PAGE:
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Victor,If you wish some comments, you need to describe your invention HERE, so that people can discuss the advantages/disadvantages of your ideas.
I don't see any difference between your "invention", and using an elbow in a pipe, except you likely create a little turbulence at the point of the hole in the side of the pipe. Are you indicating the effect on two gasses?The main force of rocket propulsion would be on the entire engine bell, and not just a portion of the chamber.
I'm not sure whether you have invented the flute, the trombone, or a tube with a hole in it. Damn clever, anyway, and only a few thousand years too late for a patent.
Can we see a diagram showing the air flows?
What you need is some actual data and tests to demonstrate that your hole in the wall system has less flow restrictions than using a sweeping elbow, or for that matter, flexible tubing. [ Invalid Attachment ] Flow and resistance is also based on pipe size. So, the easiest way to increase flow and reduce resistance may be to increase the pipe size.You would need to come up with accurate tests, for example comparing flow of air through the pipe of a straight pipe vs sweeping elbow (or sweeping curve in flexible tubing) vs your plugged pipe with a hole in the side.I'm seeing some wind speed meters on E-Bay that aren't very expensive. It may not give you CFM's, but it may be accurate enough for your needs. Your device is only better than a sweeping elbow if you can prove that it is. If you are talking about aerospace applications, then both weight and dependability is critical. The use of flexible tubing may allow one to produce sweeping curves, as well as minimize the length of tubing required (which will reduce flow resistance). However, say you get 1% better flow than using a sweeping elbow. Would you save weight over using a 1% oversized pipe? Still you would need the data to prove the benefit of your system.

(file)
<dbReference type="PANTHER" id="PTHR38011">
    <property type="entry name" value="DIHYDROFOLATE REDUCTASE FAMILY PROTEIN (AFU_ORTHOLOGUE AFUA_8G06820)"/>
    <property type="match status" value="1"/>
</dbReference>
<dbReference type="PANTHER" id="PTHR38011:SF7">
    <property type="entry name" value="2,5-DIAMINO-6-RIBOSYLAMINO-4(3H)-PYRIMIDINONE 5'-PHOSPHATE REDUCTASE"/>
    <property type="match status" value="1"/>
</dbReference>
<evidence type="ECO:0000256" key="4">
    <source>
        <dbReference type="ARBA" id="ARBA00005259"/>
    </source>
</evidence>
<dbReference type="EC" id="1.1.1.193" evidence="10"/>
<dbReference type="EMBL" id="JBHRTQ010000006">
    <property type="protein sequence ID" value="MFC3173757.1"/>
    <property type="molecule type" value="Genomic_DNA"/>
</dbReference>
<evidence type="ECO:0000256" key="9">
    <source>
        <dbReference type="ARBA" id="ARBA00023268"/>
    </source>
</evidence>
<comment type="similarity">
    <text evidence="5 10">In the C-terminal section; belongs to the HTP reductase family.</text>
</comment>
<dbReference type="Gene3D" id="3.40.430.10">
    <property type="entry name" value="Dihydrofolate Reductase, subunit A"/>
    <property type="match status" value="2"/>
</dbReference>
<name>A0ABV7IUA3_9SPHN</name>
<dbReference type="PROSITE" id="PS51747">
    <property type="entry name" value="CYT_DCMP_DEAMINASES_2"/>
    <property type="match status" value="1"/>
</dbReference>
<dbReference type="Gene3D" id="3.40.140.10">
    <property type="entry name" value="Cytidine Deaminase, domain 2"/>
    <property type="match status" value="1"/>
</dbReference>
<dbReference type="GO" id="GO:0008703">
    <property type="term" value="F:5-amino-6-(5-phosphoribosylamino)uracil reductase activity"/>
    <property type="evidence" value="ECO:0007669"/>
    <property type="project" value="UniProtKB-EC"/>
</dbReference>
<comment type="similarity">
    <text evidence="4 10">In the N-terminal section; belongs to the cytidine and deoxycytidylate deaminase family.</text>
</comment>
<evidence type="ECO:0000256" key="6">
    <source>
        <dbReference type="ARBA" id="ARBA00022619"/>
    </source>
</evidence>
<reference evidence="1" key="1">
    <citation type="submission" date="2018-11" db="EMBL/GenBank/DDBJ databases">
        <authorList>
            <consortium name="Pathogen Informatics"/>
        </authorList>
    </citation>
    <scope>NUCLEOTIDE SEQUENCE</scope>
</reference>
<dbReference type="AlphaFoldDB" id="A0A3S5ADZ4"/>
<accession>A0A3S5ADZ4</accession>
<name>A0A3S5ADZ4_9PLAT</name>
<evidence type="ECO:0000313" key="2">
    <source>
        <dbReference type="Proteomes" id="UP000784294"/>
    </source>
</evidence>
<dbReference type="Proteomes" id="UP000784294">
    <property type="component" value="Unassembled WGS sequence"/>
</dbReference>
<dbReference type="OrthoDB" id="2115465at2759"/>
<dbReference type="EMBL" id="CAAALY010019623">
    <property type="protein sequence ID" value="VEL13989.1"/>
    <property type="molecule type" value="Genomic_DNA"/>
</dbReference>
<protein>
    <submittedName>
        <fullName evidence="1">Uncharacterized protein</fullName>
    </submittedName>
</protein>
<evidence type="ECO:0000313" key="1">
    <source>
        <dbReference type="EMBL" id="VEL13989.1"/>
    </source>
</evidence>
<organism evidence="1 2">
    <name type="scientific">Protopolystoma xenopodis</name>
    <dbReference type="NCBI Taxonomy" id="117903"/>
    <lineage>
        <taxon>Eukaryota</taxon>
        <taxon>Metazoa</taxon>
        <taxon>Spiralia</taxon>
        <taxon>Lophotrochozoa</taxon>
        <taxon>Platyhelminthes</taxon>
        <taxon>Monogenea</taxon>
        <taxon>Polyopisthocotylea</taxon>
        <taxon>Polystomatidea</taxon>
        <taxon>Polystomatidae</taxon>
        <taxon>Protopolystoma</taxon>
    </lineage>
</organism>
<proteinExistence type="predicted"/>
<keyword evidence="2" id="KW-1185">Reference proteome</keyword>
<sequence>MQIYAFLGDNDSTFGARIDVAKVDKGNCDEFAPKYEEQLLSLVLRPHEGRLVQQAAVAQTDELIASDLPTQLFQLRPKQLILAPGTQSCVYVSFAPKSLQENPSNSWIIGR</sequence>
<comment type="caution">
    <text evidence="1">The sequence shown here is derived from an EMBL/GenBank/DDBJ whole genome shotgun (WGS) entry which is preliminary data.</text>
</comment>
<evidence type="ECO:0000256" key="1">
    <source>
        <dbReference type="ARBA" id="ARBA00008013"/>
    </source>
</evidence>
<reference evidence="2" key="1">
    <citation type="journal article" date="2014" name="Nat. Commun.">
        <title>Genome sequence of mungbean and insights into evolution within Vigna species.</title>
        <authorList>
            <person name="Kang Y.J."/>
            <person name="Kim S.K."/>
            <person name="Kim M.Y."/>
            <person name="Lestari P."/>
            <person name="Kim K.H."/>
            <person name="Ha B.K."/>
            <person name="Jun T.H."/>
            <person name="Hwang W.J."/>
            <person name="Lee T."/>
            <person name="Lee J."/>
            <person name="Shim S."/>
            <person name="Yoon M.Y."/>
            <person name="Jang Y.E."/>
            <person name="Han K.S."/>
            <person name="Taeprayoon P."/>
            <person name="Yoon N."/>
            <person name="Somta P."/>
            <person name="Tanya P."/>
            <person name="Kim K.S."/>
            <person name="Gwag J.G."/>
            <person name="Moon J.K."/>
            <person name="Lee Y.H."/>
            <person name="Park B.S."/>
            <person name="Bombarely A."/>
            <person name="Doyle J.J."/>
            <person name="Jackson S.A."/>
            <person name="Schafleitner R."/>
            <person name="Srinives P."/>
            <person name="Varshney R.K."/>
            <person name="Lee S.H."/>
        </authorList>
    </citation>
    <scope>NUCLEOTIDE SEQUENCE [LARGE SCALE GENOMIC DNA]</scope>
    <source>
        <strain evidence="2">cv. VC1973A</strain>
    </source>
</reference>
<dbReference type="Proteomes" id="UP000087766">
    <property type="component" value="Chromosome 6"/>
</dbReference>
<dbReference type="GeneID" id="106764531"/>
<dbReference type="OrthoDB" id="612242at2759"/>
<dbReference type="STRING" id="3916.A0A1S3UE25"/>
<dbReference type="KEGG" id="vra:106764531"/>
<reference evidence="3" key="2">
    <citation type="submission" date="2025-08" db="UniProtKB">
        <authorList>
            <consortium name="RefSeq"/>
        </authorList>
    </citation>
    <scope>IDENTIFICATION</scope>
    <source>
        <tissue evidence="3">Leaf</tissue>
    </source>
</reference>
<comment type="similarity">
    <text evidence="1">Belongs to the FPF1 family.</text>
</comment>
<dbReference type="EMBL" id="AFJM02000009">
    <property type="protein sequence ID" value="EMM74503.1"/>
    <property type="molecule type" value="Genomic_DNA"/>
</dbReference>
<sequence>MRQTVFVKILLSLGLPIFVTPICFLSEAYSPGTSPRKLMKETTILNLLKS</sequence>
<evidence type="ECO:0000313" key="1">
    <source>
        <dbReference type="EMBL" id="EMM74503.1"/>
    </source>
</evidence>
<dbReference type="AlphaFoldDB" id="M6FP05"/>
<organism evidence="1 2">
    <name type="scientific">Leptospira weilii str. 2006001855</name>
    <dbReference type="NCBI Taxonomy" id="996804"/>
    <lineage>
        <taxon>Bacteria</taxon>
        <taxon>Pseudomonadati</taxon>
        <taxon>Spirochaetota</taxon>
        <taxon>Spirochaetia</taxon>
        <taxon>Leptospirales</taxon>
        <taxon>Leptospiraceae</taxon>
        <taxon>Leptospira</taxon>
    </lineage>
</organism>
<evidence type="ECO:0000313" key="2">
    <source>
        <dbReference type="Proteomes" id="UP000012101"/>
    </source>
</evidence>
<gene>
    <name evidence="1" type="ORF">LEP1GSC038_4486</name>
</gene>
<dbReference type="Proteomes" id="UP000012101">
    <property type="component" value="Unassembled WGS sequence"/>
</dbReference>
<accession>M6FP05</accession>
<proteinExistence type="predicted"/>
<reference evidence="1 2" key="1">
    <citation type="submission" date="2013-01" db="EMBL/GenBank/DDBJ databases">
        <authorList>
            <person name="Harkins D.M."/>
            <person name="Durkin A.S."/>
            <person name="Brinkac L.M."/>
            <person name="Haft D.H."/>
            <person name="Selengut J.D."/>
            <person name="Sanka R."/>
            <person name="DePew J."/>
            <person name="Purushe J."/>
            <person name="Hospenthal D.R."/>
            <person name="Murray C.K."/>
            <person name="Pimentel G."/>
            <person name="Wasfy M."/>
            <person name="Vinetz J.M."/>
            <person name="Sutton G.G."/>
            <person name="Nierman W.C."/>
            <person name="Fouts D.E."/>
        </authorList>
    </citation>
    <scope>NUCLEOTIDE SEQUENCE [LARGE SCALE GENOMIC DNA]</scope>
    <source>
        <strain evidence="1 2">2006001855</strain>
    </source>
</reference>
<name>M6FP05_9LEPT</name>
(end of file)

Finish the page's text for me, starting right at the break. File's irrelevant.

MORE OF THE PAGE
Diverting air like that produces an area of higher pressure, that pressure will induce the exact same force as the pump creates.
As I thought, this appears to be about the Coanda effect....sorry, you cannot view external links. To see them, please
REGISTER or LOGIN describes it very well, with good images.